April 12, 2022 -

As told to Greta Rainbow, 2314 words.

Tags: Design, Fashion, Inspiration, Process, Mental health, Collaboration.

On striving for imperfection

Clothing designer Moriah Black discusses why there will always be so much you don’t know about what you’re trying to do.

How did you start a clothing brand ​​inspired by New York and sustainability, “by the raw edges, weathered surfaces, and the process of restoration”?

I grew up in Westchester and I was sneaking out to Tompkins Square Park when I was young. New York has always been where I saw myself. ren6 has been going on for about seven, eight years, starting when I got out of school—I went to Parsons [faux posh accent invoked]. It’s been a growing, evolving process that has involved a lot of self-discovery. I had to figure out what my true values were, which took unlearning the traditional strategies I had been taught about the industry.

What were you trying to push away and what were you trying to get closer to?

I was looking for meaning. I was taught from a very young age about what we were doing to our environment. What felt most authentic to me was to develop a practice that wasn’t going to be harmful to the planet. Then came the part of teaching myself how to go about it. Where is the fabric coming from? What’s the sewing process that’s going to be the most efficient, that leaves the least amount of waste?


What is the process of a ren6 garment?

First it starts with the sourcing. I’m going all over New York, everywhere from Salvation Army on Atlantic Avenue—one of the last places that has unique pieces for Salvation Army prices—to Goodwill, to Beacon’s Closet, to Metropolis in the East Village. Any clothes that are used or pre-owned are a possibility. It’s a process of sorting and finding what’s relevant and what could resonate in many different lives. I look for text and graphics that are positive, like “2099” and “TOMORROW” or an insignia of Dr. Martin Luther King. In some ways ren6 pieces act as timestamps.

After that I’m deconstructing the pieces I’ve found and sewing them together. That’s a process of composition, testing shapes out either on the body or laid flat, until it works. You could summarize it as sourcing, prototyping and playing, and production. And it’s always in development; I’m thinking of ways to make it less time-consuming but still real. I’m trying to come up with pattern designs and fits that are more unisex. There are no real rules, I make mistakes, this is a learning process.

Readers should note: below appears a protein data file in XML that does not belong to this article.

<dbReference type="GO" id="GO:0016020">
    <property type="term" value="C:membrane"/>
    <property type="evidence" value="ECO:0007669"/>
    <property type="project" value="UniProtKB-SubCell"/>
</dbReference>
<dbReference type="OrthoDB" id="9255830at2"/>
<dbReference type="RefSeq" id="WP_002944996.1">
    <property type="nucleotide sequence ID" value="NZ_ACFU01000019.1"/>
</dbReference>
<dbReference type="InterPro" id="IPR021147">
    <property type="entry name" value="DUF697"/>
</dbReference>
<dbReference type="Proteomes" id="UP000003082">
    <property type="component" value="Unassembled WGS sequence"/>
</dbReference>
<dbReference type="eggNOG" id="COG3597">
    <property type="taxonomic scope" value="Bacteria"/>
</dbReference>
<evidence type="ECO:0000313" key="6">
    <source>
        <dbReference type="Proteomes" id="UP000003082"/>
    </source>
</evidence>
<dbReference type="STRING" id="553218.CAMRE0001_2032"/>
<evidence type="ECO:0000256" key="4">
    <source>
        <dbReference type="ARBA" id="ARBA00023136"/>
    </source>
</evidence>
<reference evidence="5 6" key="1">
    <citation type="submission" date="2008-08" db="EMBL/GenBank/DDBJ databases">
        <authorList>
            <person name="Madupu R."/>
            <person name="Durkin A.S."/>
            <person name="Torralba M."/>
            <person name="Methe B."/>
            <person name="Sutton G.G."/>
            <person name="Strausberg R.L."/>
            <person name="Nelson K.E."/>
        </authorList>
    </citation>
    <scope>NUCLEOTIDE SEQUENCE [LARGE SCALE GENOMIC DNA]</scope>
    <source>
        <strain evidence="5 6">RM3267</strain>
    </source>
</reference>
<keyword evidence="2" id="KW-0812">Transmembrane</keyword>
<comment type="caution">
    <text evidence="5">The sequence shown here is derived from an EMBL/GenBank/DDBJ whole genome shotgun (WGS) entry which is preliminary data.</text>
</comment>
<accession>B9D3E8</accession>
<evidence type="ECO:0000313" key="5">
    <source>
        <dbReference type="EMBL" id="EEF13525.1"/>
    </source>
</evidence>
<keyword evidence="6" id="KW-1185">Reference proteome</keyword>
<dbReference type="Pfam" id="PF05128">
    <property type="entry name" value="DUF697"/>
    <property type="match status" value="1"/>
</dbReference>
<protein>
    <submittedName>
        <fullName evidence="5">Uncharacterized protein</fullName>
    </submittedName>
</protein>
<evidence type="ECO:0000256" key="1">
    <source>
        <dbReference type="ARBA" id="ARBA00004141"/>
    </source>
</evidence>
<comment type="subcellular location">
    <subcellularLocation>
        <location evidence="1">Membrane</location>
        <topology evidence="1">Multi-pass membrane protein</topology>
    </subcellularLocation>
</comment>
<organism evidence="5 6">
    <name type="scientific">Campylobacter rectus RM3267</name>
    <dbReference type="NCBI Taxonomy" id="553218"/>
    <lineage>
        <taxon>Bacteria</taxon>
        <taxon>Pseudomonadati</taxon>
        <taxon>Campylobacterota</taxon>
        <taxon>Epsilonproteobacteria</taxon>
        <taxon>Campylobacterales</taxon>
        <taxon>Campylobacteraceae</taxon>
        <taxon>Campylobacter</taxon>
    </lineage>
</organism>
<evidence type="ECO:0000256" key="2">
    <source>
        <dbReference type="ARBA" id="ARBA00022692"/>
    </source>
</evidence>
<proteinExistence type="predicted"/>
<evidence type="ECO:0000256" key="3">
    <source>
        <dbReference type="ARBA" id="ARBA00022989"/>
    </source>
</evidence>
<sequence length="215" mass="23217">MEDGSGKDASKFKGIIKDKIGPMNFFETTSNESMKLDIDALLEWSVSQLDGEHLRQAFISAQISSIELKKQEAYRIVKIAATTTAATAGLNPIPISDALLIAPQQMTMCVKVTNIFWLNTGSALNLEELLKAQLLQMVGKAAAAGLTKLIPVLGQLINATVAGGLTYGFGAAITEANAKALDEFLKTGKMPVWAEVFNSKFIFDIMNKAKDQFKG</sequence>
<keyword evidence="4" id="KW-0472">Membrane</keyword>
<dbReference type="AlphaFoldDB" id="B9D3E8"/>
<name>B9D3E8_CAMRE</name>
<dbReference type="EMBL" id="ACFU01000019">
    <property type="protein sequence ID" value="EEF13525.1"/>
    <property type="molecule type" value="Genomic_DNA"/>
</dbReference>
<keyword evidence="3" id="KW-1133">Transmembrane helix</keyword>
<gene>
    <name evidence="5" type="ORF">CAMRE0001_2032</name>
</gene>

How do you play within your work?

Many of these pre-owned garments have stains or other elements of wear that I have to work around and deal with, and that’s actually been an awesome way to develop a design. It’s like a baseline point of manipulation. A lot of trial-and-error comes from the creative constraint of existing imperfections, because ultimately it’s not about avoiding flaws but elevating them. It’s part of what makes a serendipitous composition.

I want to take only what I have and I want to use what’s around me. I don’t want to generate any waste that isn’t usable in some other way. I want it to be beautiful. I want it to inspire [the wearer and people who see the wearer], and for the message to promote wellbeing. I also want it to be of New York. It’s a lot to fit into one garment, but I’ve found a process that seems to make all these main goals possible.

Serendipity is one of those things that can’t quite be taught. Is your formal training still useful to you?

Of course, all the basic elements of complementary colors and best techniques, that’s important. But that’s not really where inspiration comes from. I’m heavily influenced by graffiti and street art. That was fundamental as far as composition is concerned—trying to incorporate random elements that don’t look random when you put them all together, like a wall with layers and layers of pieces by different people over time. I love that aesthetic. Because somehow it still visually works, and that’s the goal. It’s emblematic of human nature, the process of growing and dying and growing again, and leaving marks.